Drones Will Fly In Barbecue For A Dallas Party Tonight, But Many Will Miss Out
Five stories that have North Texas talking: UberEats took the blame for a Pecan Lodge delivery disaster Wednesday; TxDMV has rejected almost 900 license plates this year; go inside the re-opened doors of El Centro College; and more.
Ordering barbecue through an app to be delivered by Uber so you can get to tickets to a secret party to have more barbecue delivered by a drone. What could go wrong?
Let’s step back. There are three main characters in this story: Pecan Lodge, a beloved barbecue joint in Dallas, UberEats, an on-demand food delivery service, and Dialexa, a Dallas tech startup that builds drones, among other things. All three partnered to deliver barbecue via drone for a promotional event.
On Wednesday, the first 300 people who ordered Pecan Lodge’s brisket sandwich and side of macaroni and cheese from UberEats Instant Delivery menu between 11 a.m. and 2 p.m. received a bonus gift — two tickets for a party at 6 p.m. today held at a surprise location where Dialexa would fly in more barbecue via drone.
Plot twist: The UberEats app wasn’t working Wednesday, and many people couldn't make orders. Pecan Lodge owners told The Dallas Morning News that UberEats delivered 150 sandwiches within 45 minutes and then ran out of drivers.
Pecan Lodge retweeted the negative customer feedback and even contributed its own.
We demand a formal apology from Uber_DFW UberEATS to our customers with your EPIC FAIL publicity stunt. Shame on us for being so foolish.— Pecan Lodge (@PecanLodge) July 20, 2016
UberDFW apologized and took the blame, but Pecan Lodge owners are upset. They will still smoke meat, according to The Dallas Morning News, and more barbecue will come in by drone at the event tonight. [Uber, The Dallas Morning News]
- Two weeks after the Dallas police shooting, students can finally return to El Centro College today. On Tuesday, the community college’s Police Chief Joseph Hannigan took reporters through the area where gunman Micah Johnson was holed up – and where he was eventually killed the morning of July 8. KERA’s Gustavo Contreras walked through the building, learning the course of Johnson’s attack that killed five police officers. “Now, all that’s left is broken sheetrock from the explosion, electrical wires hanging from above and hundreds of bullet holes.” For more first-person accounts, read a KERA intern’s experience on the ground at the protest when chaos erupted. [KERA News]
- A Texas scholar discovered unknown Walt Whitman writings that read like 19th century click bait. In April, Zachary Turpin, a University of Houston grad student scrolled through a reel of microfilm and found 13 previously unknown Whitman articles, all on the topic of “Manly Health and Training.” Turpin talked with Texas Observer recently about why Whitman would spend time writing on the topic. Turpin speculates the burgeoning era of newspapers made Whitman have to subsidize his poetry with journalism to stay afloat financially. The intensely competitive industry made Whitman write strategically, reaching “his audience through idiosyncratic musings on the male body, an object he rather adored.” [Texas Observer]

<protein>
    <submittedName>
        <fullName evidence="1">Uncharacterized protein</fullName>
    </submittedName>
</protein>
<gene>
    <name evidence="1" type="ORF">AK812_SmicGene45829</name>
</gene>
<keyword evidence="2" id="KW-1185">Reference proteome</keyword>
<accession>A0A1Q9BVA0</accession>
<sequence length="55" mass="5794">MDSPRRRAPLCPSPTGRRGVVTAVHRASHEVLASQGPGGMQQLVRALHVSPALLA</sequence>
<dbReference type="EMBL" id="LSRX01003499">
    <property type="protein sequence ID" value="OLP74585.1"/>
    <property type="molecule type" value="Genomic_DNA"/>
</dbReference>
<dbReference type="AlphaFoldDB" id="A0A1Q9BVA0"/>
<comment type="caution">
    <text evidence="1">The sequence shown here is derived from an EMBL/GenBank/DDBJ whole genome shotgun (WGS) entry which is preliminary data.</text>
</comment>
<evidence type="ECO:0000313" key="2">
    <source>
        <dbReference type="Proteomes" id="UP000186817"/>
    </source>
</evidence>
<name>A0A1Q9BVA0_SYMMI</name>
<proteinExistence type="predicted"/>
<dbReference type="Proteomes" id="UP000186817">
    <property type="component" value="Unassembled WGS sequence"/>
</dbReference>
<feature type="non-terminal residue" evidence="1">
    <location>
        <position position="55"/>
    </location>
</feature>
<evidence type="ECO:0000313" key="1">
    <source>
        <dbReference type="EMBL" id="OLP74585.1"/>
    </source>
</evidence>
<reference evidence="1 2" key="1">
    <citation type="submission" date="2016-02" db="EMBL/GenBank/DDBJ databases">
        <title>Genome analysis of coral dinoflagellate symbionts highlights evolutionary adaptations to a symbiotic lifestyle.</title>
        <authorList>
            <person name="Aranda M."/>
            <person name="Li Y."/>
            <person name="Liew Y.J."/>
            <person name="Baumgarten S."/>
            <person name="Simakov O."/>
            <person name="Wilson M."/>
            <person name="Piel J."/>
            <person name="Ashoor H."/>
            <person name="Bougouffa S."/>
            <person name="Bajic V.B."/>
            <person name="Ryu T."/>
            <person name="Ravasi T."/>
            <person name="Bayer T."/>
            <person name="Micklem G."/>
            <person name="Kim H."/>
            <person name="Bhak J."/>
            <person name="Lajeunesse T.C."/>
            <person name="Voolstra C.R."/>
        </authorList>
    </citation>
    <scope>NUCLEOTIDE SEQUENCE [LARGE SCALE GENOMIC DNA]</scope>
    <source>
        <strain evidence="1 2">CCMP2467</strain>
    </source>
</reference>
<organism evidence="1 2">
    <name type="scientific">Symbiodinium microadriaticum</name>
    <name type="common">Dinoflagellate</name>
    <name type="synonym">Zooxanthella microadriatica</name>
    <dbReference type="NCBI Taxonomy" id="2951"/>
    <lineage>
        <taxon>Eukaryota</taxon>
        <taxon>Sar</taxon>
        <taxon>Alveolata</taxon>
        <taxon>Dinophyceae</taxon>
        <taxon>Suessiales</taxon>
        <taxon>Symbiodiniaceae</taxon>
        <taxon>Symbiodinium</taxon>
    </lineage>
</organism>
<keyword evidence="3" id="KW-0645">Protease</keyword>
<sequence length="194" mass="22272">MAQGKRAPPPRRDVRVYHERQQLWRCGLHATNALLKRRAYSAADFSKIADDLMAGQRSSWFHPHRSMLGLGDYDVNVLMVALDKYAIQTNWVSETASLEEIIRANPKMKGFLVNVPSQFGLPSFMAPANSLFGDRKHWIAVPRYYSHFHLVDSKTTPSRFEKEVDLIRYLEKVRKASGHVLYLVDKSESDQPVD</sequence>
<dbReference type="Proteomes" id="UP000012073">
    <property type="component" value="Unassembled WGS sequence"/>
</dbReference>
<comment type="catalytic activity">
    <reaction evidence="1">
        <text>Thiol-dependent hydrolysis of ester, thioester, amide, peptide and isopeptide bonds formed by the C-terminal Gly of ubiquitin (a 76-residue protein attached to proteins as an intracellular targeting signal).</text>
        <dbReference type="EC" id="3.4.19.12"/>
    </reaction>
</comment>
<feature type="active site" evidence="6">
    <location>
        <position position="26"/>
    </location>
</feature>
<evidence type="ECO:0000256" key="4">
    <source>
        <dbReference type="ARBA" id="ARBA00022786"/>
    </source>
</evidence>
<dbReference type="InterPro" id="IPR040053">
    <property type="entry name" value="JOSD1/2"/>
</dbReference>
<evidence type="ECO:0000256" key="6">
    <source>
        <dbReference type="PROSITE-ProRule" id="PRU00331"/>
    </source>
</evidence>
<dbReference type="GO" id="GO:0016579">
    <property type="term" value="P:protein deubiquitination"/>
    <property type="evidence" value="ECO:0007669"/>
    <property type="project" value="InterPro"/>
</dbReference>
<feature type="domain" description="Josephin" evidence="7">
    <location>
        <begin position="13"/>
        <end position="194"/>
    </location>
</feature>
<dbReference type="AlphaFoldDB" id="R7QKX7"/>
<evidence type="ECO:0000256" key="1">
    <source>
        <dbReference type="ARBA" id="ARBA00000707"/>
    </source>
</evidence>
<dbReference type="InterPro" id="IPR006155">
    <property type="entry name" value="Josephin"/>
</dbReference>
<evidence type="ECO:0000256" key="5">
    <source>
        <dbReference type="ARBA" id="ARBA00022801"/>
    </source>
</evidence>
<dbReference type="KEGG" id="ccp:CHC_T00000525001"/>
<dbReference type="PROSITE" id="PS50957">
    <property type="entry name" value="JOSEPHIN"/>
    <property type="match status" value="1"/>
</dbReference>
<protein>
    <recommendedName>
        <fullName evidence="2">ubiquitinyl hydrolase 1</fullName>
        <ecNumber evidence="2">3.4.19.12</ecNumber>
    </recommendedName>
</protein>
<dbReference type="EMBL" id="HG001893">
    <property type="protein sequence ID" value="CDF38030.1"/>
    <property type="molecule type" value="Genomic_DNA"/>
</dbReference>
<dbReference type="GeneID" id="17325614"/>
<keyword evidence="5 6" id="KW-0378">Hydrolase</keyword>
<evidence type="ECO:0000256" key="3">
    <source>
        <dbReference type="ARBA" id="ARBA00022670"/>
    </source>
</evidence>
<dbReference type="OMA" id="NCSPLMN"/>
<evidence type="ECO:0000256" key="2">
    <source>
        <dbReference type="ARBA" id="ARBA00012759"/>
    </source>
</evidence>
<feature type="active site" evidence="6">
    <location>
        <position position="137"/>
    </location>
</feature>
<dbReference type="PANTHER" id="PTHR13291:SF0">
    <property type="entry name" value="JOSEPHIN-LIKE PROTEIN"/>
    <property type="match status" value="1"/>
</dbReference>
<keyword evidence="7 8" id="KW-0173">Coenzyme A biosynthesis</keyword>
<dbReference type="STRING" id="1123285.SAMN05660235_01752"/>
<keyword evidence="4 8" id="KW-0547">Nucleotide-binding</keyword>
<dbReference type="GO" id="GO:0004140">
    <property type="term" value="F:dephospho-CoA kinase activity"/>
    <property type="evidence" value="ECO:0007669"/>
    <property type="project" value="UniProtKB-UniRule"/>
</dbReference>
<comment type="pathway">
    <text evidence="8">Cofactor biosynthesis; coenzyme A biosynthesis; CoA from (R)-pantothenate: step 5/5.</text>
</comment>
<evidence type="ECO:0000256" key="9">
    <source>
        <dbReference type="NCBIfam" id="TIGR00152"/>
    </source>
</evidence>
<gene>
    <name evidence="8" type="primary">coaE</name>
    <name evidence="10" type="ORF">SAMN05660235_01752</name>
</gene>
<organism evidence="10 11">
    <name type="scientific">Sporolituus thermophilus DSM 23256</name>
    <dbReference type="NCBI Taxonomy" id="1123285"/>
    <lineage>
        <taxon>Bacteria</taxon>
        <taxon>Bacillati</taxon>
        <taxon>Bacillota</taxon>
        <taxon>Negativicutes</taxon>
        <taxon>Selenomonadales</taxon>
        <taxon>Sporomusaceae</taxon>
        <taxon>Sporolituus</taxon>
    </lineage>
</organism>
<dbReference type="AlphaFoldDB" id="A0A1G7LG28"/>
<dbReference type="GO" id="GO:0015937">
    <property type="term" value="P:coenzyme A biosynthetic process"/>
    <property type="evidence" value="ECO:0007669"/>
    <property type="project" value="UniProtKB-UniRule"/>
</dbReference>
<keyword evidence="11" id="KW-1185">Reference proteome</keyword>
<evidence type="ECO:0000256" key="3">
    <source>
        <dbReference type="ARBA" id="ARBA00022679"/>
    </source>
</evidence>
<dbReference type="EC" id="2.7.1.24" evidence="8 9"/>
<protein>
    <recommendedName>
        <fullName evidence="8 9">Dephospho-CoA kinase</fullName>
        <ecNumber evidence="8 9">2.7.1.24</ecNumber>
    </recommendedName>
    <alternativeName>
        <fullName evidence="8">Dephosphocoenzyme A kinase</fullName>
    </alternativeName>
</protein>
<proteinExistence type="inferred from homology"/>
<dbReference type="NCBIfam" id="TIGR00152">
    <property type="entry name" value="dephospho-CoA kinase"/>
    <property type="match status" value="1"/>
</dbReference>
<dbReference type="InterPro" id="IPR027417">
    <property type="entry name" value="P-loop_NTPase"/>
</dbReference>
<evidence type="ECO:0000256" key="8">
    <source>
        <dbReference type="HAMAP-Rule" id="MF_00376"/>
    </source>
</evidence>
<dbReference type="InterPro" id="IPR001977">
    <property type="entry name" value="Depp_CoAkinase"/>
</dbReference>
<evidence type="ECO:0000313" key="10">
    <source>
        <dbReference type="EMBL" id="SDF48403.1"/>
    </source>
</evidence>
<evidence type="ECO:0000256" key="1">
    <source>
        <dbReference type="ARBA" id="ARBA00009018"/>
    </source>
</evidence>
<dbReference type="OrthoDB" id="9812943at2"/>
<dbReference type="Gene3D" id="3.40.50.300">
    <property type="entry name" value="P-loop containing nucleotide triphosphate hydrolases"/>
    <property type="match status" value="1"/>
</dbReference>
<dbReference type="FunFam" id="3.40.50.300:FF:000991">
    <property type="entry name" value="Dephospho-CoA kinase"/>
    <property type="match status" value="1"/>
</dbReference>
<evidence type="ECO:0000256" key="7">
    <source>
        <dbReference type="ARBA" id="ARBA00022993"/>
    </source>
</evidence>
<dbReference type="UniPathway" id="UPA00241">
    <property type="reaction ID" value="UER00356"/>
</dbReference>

- Public radio can’t stop “I’m Not Afraid” by Dallas-based singer Charley Crockett. Amy Miller, program director for our sister station, KXT 91.7, contributed to NPR Music’s list of songs on heavy rotation. Here’s what Miller said about the true descendant of Davy Crockett: “I happened to see him jump on stage at a local dive in Dallas. I quickly realized that this was an artist who lived up to the hype. Crockett's throwback sound is a blend of blues, New Orleans jazz and soul.” D-FW residents can watch Charley Crockett perform for KXT Sun Sets on July 28 in Dallas. [KXT, NPR Music]
- UTSUCKS. LAWH8R. FCANC3R. In just seven characters, Texans can say so much. But looking at some of the license plates personalized by Texans this year, it might be best not to say anything at all. The Houston Chronicle reported that the Texas Department of Motor Vehicles rejected approximately 869 license plates between Jan.1 and July 7, surpassing this time last year, for “offensive language, violent or obscene nature, or impersonation (FBI, CIA, MAYOR, etc.).” Click through the gallery of about 70 rejected plates from TxDMV this year. [The Houston Chronicle]